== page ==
In South Carolina, a contractor must be properly licensed to file a lawsuit or mechanic’s lien to collect money owed. It is well-known that a general or mechanical contractor’s license is required for commercial construction with a total cost over $5,000. However, proper licensure does not simply mean having a Group One general contractor’s license. Proper licensure varies according to the specific project, but it may require holding a license for certain subclassifications (such as concrete, masonry, roofing) or holding an appropriate group license for larger projects. The consequences of not holding the proper license are dire, since it may prevent a contractor from recovering any damages.
A recent case decided by the South Carolina Court of Appeals illustrates the potential dangers. In Miller Construction Company, LLC v. PC Construction of Greenwood, Inc., a subcontractor, Miller Construction Company, sued the general contractor, PC Construction, for withholding payment of $53,695.00 after the subcontractor completed its work. PC Construction asserted that Miller Construction Company was not properly licensed and could not collect any damages for breach of contract.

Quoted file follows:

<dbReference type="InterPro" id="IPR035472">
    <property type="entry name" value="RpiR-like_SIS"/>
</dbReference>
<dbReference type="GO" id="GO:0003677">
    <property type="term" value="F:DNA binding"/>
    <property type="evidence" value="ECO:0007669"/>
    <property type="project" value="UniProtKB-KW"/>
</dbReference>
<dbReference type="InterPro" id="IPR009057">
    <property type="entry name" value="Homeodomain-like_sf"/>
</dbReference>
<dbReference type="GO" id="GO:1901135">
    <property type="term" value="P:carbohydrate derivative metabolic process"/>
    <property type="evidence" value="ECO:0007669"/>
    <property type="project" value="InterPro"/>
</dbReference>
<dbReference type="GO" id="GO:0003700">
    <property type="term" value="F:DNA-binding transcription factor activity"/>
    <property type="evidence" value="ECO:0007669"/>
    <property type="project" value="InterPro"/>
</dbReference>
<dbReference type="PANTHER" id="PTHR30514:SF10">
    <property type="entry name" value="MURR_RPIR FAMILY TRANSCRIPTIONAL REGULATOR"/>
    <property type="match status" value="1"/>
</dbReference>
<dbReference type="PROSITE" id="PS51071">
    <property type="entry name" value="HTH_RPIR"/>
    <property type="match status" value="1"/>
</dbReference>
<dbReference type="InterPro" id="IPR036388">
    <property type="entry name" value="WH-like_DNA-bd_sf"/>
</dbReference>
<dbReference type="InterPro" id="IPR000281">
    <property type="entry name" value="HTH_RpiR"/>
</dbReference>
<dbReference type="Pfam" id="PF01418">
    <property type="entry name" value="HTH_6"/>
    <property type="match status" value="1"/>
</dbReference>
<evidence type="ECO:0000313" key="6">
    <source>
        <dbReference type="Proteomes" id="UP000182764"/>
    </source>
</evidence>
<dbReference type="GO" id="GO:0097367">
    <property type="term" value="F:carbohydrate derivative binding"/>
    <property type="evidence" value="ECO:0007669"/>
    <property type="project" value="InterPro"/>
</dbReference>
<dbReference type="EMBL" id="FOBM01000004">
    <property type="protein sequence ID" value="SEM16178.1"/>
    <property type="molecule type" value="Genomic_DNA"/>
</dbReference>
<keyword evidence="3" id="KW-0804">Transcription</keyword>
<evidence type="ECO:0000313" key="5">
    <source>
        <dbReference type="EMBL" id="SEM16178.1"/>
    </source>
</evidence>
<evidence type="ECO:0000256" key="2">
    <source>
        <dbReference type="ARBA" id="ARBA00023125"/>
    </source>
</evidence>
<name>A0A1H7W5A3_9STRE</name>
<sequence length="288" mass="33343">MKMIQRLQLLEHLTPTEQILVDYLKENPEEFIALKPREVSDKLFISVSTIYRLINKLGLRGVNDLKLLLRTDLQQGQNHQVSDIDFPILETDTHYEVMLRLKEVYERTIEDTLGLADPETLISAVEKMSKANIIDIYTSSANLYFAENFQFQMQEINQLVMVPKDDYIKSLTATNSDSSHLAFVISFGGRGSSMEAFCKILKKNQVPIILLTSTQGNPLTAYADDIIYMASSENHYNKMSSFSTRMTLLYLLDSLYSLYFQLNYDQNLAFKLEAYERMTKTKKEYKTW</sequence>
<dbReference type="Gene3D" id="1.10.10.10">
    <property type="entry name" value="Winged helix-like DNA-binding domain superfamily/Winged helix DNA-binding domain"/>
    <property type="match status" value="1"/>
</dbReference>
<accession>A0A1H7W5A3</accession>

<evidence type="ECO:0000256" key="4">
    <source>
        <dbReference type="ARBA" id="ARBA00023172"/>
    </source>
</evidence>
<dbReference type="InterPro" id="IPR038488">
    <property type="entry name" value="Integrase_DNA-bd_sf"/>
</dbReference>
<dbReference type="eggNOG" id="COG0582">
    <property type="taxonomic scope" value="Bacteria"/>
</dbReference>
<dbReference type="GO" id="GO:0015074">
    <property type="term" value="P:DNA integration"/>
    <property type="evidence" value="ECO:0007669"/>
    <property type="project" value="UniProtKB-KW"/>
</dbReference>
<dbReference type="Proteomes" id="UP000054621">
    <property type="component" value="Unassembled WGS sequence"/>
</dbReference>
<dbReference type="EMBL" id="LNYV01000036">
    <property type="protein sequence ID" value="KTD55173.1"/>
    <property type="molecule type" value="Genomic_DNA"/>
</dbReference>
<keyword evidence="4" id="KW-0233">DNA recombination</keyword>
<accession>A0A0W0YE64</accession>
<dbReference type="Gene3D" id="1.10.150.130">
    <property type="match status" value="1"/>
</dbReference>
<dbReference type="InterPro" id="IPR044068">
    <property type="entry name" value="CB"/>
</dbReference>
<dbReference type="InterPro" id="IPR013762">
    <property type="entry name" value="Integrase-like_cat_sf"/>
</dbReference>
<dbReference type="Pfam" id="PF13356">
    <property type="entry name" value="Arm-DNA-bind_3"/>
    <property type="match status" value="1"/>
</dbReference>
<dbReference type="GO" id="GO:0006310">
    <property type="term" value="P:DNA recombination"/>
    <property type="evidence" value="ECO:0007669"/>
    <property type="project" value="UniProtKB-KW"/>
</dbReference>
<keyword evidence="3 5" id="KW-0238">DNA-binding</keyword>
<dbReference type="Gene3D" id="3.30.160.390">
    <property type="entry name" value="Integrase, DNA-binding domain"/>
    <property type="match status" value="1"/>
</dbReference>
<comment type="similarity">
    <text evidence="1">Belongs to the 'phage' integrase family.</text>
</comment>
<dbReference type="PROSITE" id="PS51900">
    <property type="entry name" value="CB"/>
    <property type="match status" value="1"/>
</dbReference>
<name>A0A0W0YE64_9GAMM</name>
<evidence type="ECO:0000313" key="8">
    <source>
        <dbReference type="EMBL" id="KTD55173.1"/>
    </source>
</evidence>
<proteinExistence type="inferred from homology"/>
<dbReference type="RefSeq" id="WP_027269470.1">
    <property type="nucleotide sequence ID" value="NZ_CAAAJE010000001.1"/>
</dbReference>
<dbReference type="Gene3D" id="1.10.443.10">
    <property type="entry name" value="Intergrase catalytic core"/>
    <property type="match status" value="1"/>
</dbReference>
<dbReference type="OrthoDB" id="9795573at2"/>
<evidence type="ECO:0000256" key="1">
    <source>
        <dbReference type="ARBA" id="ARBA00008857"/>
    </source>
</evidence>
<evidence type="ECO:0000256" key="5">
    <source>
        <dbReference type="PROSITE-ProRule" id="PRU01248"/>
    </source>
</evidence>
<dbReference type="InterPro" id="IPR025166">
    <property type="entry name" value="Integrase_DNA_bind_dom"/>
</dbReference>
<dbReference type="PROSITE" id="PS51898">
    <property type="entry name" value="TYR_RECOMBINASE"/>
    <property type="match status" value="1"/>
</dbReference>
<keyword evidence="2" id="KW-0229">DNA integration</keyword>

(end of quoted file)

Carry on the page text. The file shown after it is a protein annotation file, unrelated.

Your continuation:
Miller Construction Company had subcontracted with PC Construction to provide site work for a sports complex at Lander University, including installing a storm sewer. Miller Construction held a Group 4 General Contractor’s License in the grading subclassification. This license allows the license holder to perform “the soil preparation and rehabilitation of streets, roads, highways, railroad beds, building sites, parking lots and storm sewers.”
At trial, PC Construction argued that Miller Construction Company was required to hold a license in the “Water and Sewer Lines” subclassification to work on the Project’s storm drainage system because the project involved installing a storm drainage system. The trial court rejected this argument and awarded Miller Construction Company damages of $51,270.08. PC Construction appealed.
The Court of Appeals upheld the decision refusing to bar Miller Construction from enforcing the contract. Importantly, the Court observed that statutes barring improperly licensed contractors from collecting damages are designed to protect the public. The Court noted that there was no claim that Miller Construction was not properly licensed during the course of the project nor had the job been shut down as a result of improper licensing.
The lesson is that not holding a proper contractor’s license may make collection impossible. Miller Construction was lucky since the Court generously interpreted the licensing statute, in part because the case involved a dispute between two contractors. However, the Court suggested that it would reach a different result if the lawsuit involved an owner, instead of a general contractor. Check your license before you being work to avoid payment issues down the road.
If you have any questions about your contractor’s license or other design and construction topics, we would be glad to help you. The attorneys of Gibbes Burton are passionate about helping professionals and businesses to minimize risk and build success.